Unpacking TERFs: Why Trans-Exclusive Feminism Isn’t Feminism

By Patrick McTague.
Edited by Jessica Sutton.

“How many years has it taken people to realize that we are all brothers and sisters and human beings in the human race?” – Marsha P. Johnson, leader in the Stonewall riots and Black transgender activist.

Transgender rights are human rights. Transgender women are women. Transgender men are men.

These should not be controversial statements in mainstream society, especially for those who consider themselves “on the left”, but for far too many in this world, they are. But why? Well, that depends on who you ask. For some it’s bigotry leading to denial of the existence of trans people; for others it might be ignorance, misinformation, and fear. Regardless of the why, the outcome is the same: a dangerous ideology that is contributing to trans people being denied rights, being ostracised from society, and being subject to severe rates of violence. This is especially so for trans women and even more so for trans women of colour.

One group that is spreading misinformation about, and fear of, trans women, in particular, are Trans-Exclusionary Radical Feminists (TERFs), which often call themselves “gender critical” feminists. To begin, I do not use TERF as a derogatory term, because it is not. TERF is a factual description of the ideology of this group. Their brand of feminism excludes trans women. If you’re reading this, you probably already know all you need to about this group. But for those of you who are new to the concept, here’s the basics: A trans-exclusionary feminist puts considerable stock by “biological sex”, and therefore does not believe that trans women are women. Therefore, they do not want trans women in women-only spaces nor for trans women to have the same protections as those afforded to cisgender women.  This ideology is packaged as a form of feminism. TERFs, like all groups, can vary in their beliefs from person to person, and so an in-depth analysis of the nuances of their ideology is beyond the scope of this article. But I do want to look at a few issues which have been thrust back into the spotlight recently.

The biggest issue I have with TERF ideology personally is its bigotry. The second biggest issue I have is that it co-opts very real concerns about the protection and advancement of women,  in order to tell an entire section of the population that they aren’t real, that they don’t exist, and that they are not welcome. They turn something that is innately good, feminism, into concealed hate-speech.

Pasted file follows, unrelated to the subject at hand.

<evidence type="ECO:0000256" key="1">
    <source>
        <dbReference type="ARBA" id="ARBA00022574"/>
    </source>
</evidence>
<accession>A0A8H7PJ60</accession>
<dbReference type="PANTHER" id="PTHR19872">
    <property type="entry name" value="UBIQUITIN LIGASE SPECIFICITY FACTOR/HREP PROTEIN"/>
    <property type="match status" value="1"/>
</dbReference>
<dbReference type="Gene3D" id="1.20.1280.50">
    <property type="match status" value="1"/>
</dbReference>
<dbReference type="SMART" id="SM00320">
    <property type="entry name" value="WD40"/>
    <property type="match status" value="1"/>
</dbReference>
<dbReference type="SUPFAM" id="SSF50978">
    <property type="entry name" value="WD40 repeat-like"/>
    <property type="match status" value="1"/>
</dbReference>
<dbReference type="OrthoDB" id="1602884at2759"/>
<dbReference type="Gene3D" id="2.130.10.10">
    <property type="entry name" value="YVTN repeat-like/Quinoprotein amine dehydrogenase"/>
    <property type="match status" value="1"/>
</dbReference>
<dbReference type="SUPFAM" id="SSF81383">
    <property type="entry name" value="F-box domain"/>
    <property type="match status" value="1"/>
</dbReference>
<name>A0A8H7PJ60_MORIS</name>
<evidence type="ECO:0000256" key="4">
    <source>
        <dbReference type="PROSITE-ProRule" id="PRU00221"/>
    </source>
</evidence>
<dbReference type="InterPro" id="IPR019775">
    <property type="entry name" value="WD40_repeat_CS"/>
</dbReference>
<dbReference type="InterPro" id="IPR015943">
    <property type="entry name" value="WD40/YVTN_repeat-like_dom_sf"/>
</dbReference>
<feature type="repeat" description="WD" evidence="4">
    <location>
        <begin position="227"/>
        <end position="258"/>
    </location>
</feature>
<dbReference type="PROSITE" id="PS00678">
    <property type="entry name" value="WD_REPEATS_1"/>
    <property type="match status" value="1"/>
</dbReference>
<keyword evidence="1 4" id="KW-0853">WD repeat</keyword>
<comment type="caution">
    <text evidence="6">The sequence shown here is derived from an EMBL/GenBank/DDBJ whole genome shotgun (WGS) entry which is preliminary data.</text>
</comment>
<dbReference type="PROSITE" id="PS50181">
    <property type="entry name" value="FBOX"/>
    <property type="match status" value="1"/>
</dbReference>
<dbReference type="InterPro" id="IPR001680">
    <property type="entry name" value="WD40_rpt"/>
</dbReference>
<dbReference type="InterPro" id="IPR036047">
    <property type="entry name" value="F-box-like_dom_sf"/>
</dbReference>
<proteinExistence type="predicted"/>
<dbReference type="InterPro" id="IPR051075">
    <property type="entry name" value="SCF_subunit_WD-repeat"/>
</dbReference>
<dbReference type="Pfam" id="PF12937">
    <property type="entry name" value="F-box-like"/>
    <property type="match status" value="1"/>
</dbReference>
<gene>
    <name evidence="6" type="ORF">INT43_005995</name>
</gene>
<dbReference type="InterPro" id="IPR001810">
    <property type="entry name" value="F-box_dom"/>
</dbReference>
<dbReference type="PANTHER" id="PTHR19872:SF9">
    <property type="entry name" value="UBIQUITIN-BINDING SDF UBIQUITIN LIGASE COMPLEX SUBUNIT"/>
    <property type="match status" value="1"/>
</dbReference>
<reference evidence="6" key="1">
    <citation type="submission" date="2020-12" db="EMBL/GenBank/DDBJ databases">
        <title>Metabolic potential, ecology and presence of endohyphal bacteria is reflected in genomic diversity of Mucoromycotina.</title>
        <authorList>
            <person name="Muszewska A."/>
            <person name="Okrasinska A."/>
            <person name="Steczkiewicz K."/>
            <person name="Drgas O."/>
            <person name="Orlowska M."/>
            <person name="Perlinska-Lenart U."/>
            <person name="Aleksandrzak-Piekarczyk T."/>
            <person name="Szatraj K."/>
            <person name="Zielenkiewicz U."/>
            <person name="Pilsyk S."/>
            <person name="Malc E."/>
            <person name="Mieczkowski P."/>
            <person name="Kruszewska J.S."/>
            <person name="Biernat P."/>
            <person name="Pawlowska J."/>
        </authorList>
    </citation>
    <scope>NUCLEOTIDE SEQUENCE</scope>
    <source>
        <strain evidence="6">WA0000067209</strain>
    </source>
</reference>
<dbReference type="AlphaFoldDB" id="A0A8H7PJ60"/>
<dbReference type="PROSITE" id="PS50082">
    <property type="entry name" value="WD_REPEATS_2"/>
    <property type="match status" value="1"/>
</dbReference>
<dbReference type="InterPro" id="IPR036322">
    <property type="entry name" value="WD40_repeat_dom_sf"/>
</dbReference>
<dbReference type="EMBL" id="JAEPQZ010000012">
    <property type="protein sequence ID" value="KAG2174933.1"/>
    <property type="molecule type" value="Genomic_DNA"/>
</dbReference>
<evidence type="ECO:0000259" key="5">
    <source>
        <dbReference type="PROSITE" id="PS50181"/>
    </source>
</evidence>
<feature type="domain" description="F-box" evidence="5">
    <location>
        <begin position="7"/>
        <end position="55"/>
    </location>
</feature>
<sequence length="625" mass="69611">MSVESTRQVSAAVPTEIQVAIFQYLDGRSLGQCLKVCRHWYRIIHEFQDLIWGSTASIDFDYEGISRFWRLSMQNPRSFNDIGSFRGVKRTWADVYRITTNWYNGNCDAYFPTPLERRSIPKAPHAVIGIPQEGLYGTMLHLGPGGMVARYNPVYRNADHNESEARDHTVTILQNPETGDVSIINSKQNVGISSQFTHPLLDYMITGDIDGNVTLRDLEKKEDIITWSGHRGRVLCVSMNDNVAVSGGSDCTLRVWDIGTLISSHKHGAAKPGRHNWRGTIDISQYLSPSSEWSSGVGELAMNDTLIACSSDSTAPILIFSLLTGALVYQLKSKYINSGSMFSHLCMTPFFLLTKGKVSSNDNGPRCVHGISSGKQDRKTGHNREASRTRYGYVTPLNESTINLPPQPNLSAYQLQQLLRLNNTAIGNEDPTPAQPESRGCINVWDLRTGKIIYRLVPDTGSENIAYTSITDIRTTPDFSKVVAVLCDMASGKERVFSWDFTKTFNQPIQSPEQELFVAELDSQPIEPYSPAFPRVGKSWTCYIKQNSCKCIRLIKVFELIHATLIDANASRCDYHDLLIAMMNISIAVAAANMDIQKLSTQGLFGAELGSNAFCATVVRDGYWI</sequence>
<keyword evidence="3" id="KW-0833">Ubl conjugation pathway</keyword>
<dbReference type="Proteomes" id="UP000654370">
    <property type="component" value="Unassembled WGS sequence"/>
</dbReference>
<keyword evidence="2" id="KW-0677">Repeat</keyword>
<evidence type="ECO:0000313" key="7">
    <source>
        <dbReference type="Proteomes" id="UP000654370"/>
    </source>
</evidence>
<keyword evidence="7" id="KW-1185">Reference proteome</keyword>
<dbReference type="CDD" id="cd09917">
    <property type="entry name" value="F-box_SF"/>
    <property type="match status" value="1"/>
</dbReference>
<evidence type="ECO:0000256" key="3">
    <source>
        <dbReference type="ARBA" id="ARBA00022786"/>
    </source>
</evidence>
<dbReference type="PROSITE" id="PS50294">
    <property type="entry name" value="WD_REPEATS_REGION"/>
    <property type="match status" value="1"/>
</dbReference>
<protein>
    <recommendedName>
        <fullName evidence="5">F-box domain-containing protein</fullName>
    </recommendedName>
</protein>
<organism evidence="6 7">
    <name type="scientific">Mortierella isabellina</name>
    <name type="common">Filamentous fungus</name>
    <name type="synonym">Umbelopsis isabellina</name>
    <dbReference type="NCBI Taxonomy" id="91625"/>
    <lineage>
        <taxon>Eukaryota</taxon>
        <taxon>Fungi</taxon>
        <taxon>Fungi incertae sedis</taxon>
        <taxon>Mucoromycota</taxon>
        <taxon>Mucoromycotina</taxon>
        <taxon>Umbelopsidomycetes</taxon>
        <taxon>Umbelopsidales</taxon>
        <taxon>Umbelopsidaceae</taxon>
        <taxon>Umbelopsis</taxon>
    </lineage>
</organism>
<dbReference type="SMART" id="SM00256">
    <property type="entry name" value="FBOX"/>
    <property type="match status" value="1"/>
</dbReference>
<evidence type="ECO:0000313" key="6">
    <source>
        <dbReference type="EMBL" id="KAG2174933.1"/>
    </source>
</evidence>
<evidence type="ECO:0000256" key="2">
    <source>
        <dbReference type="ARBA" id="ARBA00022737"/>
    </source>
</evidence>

There are also many TERFs who root their beliefs in fear brought on by personal experience. They may have been abused or assaulted by men and therefore, with good cause, do not trust them and value single-sex spaces. I absolutely feel for these women. It would be impossible for me to comprehend what they have gone through, and I wish that no harm ever came upon them. I cannot fault them for not trusting men and even fearing them, however, I do fault that logic when they apply it to trans women, who are women, and not men. Cisgender men are the majority abusers of women. Trans women are not the enemy. The sad result for this type of TERF, is that fear and hatred is channeled in a misguided way.

A common misconception by TERFS is that all a man has to do is say that they are a woman and they can be legally recognised as one. It’s the same logic that outright bigots apply when they joke, “I identify as an attack helicopter”. It completely erases the lives and identities of trans women. Trans women live their lives as women, because they are women. In reality, in a lot of countries there is legislation around gender identity which proves that these TERF statements are untrue. In New Zealand, you have to meet the standard for “irreversible medical changes” to “conform” to your nominated gender.[1] In the UK, you must provide a report by medical professionals and/or registered psychiatrists specialising in gender dysphoria (the conflict between a person’s physical gender and the gender with which they identify)[2] stating that you have had or intend to have medical procedures to transition in your application for gender recognition.[3] And in the USA, Australia, Canada, and Mexico, there is no federal or nation-wide legislation allowing trans people to legally change their gender.[4]

Another common misbelief which stems from this one is that recognising trans women as women would allow for any man to wander into women-only spaces where women may be vulnerable, like bathrooms and changing rooms. Firstly, this argument is immediately disproven by the legal requirements for changing genders stated above in that you have to commit to being a woman before you can be recognised as one (if you can be recognised as one) legally. The idea that cisgender men would go to the effort of irreversible medical changes in order to enter female only spaces to abuse women, is absurd. Cisgender male abusers are quite able to abuse women without going to such lengths, as is made clear by the rising global rates of violence against women and girls.